I promise this, though- next (school) year that will change.  I will rock climb at least twice a week, if not more.  Dave and I bought a new Jillian Michaels' DVD and, even though I haven't been able to move for the past three days, I'm going to do it every day- before school, even.  I'm going to go to the yoga and pilates classes after school and I'm going to learn to like exercise.  I'm going to be healthier and have more energy and buy lots and lots of cute workout clothes!

Or I won't... whatever.

Friday, June 18, 2010

Have suitcase, might travel

Dave and I do not travel well together.  We would NOT do well on Amazing Race.  Well, maybe we would do okay, but we would definitely end up divorced afterwards.  And I think it's not only important to know that, but it's also okay to admit it. 

When I say we don't travel well together, though, it's less about the arguements (and name-calling and crying and shouting) that would arise should we participate on Amazing Race, and more about the fact that together, we seem to have really bad luck at airports.  Yesterday, for example.  I started Wednesday out by making a list so we didn't forget anything.  I was very proud of myself for being so prepared and organized.  I wrote out all the notes to my maid, called and booked a taxi for 4am (well, I had someone who spoke much better Spanish than me do it- thanks Darryl!), and started packing.  When Dave came home, we packed the rest of our stuff and did all those little things that we usually put off until the morning before we go, and went to bed.  The alarm was set for 3am, taxi at 4am (even confirmed), airport by 4:30, flight at 7:15am- no problems, right?  Wrong.

First, the alarm went off.  But apparently at 3am, the radio station plays some delightfully quiet eveator music that no one can hear over the fan in their room.  So we woke up at 3:48am, with a giant curse word being the first thing out of my mouth.  We rushed around like crazy people, brushing teeth, scaring the dogs and generally resembling headless chickens.  The taxi was already outside so we practically threw ourselves out the door, sweating all the way.  I didn't get to hug my puppies goodbye (the maid is staying at our house with her kiddos all summer- they'll be fine) so I was a little sad.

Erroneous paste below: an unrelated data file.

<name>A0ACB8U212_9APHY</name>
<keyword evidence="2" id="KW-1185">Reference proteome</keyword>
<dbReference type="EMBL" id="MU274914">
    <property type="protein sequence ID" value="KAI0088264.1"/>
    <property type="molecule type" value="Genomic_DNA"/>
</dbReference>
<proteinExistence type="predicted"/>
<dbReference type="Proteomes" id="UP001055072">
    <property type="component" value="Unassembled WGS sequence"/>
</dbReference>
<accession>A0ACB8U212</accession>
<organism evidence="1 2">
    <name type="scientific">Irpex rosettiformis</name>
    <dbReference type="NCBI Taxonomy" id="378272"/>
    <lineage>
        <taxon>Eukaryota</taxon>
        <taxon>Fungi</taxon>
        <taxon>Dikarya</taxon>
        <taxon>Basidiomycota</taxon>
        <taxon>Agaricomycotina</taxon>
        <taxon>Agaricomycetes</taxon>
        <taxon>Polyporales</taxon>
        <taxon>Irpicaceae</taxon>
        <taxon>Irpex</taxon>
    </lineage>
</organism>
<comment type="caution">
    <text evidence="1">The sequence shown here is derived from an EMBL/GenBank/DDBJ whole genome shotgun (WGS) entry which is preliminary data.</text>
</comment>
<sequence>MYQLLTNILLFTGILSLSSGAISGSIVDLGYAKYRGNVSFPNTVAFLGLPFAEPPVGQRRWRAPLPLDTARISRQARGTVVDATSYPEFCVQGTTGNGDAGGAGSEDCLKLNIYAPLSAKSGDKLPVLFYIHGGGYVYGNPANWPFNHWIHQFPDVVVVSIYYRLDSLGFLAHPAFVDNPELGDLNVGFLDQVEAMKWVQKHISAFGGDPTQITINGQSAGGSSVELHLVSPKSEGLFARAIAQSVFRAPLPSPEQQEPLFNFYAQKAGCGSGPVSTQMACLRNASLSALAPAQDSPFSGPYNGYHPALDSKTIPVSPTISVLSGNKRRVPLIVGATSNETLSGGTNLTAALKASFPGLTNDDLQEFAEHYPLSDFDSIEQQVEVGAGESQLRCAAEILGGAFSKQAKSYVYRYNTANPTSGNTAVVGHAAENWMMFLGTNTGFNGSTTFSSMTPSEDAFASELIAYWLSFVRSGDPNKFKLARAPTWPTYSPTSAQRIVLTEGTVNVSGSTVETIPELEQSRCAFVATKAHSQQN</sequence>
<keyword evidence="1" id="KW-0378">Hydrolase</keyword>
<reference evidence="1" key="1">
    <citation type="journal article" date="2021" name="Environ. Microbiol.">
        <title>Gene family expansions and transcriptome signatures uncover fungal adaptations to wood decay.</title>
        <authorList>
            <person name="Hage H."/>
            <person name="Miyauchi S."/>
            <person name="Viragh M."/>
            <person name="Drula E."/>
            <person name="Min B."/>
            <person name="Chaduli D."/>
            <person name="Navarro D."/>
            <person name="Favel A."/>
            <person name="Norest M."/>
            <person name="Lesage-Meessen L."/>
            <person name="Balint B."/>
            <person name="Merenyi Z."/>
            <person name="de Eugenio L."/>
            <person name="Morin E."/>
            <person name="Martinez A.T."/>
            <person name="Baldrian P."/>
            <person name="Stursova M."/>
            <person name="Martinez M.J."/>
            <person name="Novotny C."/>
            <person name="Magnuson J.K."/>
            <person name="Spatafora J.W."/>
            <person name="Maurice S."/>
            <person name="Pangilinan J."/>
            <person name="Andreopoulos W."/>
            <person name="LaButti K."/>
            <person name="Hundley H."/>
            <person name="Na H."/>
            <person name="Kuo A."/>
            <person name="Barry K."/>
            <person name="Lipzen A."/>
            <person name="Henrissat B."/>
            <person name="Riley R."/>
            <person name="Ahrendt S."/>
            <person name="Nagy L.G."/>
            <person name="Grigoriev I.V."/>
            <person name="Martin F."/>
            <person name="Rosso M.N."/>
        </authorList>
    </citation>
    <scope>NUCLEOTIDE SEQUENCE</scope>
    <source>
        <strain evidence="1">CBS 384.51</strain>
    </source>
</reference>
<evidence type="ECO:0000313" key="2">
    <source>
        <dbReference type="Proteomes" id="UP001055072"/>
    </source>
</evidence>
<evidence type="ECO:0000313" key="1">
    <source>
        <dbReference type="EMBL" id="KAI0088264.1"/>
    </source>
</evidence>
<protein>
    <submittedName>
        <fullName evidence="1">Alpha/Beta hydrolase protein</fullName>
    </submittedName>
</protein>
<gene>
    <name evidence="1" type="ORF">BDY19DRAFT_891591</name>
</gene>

But alas, we were on our way!  We made it to the airport in record time and it was practically deserted at 4:30am.  We filled out the endless exit/customs forms and made our way straight to an agent... only to be asked if Dave had filled out his form.  "What form?"  I asked in my cute little Southern accent which was emerging of its' own accord, knowing we were just hours from being home.  "The ESTA.  Online,"  the agent replies, kindly.  "Uh, no.  I didn't see anything anywhere that told me we needed to fill out something," I replied, still sweetly.  It was a bit of a lie, though.  At Christmas, a customs' agent in Miami had mentioned the form.  But he said it would be at least two years before it was required.  Dave sporadically mentioned filling it out since then, but he never did and I wasn't worried about it.  After all, we had two years.